Mario Kart Tour, Nintendo’s latest mobile game, is now available on iOS for iPhone, iPad and iPod touch, as well as on Android devices. The game, like Nintendo’s other mobile releases, is free to play, with in-app purchases (in-game currency called “rubies”) that you use for upgrades and unlocks.
Players immediately unlock one rider and get a tutorial to start, which introduces them to the Mario Kart Tour driving mechanics, which are slightly different than the ones you’re probably used to if you’ve played Mario Kart games for Nintendo’s various consoles. Specifically, your kart will always be moving forward, so there’s no acceleration to press; instead, you slide your finger side to side on the screen to steer left and right, with a tap firing off any items or weapons you might pick up.
High scores earn you points that can be redeemed for in-game unlocks, and the game also features other new mechanics, like “frenzy mode,” which gives you a timed period of unlimited item use whenever you pick up three of the same. Special challenges are also new in this mobile iteration, which introduce new ways to win instead of just placing first in a race with other kart drivers. Mario Kart Tour also features online ranking with other mobile players worldwide.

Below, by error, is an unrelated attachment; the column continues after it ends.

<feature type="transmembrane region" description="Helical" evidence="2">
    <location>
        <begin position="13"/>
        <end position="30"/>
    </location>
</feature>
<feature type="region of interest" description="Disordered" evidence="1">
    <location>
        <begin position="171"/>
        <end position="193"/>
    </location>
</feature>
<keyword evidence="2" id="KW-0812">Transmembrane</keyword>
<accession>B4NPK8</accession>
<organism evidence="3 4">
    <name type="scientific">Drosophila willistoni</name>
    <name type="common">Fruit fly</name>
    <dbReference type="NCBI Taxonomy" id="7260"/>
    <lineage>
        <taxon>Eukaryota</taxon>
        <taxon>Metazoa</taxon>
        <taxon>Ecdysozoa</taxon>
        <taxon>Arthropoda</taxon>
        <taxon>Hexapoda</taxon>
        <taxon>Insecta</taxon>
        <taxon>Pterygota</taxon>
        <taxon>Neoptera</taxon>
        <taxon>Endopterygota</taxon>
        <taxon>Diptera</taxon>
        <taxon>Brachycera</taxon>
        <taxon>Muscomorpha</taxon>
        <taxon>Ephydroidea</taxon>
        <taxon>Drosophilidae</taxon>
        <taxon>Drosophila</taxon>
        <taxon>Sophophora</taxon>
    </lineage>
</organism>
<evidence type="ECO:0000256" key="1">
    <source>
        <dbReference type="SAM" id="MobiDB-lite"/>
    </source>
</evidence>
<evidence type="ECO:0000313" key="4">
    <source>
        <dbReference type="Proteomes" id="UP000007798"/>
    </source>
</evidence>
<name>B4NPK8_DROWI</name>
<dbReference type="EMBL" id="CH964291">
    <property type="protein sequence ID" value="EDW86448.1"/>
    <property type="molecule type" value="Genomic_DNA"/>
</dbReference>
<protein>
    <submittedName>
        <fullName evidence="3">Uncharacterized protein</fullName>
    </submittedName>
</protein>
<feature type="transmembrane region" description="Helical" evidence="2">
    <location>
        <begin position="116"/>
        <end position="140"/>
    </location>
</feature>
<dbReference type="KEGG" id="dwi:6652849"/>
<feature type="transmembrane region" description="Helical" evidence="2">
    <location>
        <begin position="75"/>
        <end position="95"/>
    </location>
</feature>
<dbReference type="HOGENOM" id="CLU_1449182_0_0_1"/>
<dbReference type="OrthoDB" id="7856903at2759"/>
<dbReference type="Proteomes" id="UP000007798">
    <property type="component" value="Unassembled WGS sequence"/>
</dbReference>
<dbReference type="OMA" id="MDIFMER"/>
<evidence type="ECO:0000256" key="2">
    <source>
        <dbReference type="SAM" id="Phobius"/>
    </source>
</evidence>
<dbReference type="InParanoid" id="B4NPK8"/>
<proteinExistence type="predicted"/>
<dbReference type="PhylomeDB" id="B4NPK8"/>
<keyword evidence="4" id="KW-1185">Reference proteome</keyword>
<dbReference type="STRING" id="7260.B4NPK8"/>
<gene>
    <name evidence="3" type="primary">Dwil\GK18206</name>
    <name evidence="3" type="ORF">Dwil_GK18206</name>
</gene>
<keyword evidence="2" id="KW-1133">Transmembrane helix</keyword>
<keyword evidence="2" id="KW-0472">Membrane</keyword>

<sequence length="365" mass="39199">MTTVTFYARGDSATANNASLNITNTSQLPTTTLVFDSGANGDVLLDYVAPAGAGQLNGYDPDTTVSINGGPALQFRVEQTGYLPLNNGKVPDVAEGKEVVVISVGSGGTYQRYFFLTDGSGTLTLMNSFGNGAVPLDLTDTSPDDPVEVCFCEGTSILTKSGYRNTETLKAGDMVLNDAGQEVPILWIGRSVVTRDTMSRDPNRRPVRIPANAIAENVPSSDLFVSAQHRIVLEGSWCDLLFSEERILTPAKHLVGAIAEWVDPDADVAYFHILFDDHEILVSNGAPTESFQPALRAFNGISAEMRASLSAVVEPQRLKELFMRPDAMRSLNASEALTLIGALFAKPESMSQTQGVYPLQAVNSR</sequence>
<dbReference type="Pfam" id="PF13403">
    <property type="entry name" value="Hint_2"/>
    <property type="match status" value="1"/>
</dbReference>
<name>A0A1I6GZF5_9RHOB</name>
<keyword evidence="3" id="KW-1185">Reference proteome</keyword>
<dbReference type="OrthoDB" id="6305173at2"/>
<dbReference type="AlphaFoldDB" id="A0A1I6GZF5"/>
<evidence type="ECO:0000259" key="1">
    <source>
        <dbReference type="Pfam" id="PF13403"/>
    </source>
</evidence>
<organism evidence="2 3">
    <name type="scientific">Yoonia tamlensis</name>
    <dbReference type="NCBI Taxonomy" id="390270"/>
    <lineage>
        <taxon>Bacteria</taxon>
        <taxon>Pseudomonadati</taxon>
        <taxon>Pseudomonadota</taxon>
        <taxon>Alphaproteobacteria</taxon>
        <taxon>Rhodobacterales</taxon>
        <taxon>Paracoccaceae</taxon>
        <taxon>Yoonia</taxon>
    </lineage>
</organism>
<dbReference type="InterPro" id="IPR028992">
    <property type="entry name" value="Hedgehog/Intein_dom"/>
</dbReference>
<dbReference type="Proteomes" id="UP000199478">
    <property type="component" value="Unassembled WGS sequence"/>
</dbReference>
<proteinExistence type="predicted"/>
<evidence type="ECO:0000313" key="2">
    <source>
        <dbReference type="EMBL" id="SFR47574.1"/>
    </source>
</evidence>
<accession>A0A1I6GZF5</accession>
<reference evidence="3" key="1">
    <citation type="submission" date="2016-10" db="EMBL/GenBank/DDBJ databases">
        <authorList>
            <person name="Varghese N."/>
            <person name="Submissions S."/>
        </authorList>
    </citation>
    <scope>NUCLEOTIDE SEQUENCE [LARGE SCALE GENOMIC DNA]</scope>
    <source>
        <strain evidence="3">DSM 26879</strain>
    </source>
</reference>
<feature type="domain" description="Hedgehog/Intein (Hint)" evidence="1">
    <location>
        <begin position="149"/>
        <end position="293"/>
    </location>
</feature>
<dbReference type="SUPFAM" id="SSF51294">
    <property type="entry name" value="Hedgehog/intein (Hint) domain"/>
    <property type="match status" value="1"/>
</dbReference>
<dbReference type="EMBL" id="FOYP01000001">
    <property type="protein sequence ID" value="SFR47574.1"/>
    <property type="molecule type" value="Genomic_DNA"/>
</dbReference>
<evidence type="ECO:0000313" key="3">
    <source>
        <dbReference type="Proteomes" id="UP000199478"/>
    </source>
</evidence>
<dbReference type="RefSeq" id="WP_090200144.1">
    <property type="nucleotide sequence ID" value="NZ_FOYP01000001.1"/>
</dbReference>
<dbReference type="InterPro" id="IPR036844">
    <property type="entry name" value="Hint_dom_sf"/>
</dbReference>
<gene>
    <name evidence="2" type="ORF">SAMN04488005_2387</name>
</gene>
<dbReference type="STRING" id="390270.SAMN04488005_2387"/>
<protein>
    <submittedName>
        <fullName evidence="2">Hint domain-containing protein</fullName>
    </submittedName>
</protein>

The “Tour” component of the game is also a new twist: Nintendo is mixing courses inspired by real-world cities in with levels that are taken from classic Mario Kart games, and these will be cycling every two weeks for a fresh global tour on a regular basis. In-game characters will also get costume variants that are inspired by these globe-trotting destinations.
Based on Nintendo’s track record, Mario Kart Tour should be perfectly playable without any in-game purchases, but players may feel that they hit a progression wall pretty quickly without picking up some currency. It’ll be interesting to see how this one fares, given that Apple has just introduced its own Arcade subscription service focused on games that eschew in-app purchase mechanics — including cart racer Sonic Racing, which looks very much like it was once intended to offer similar in-app mechanics before Arcade came along.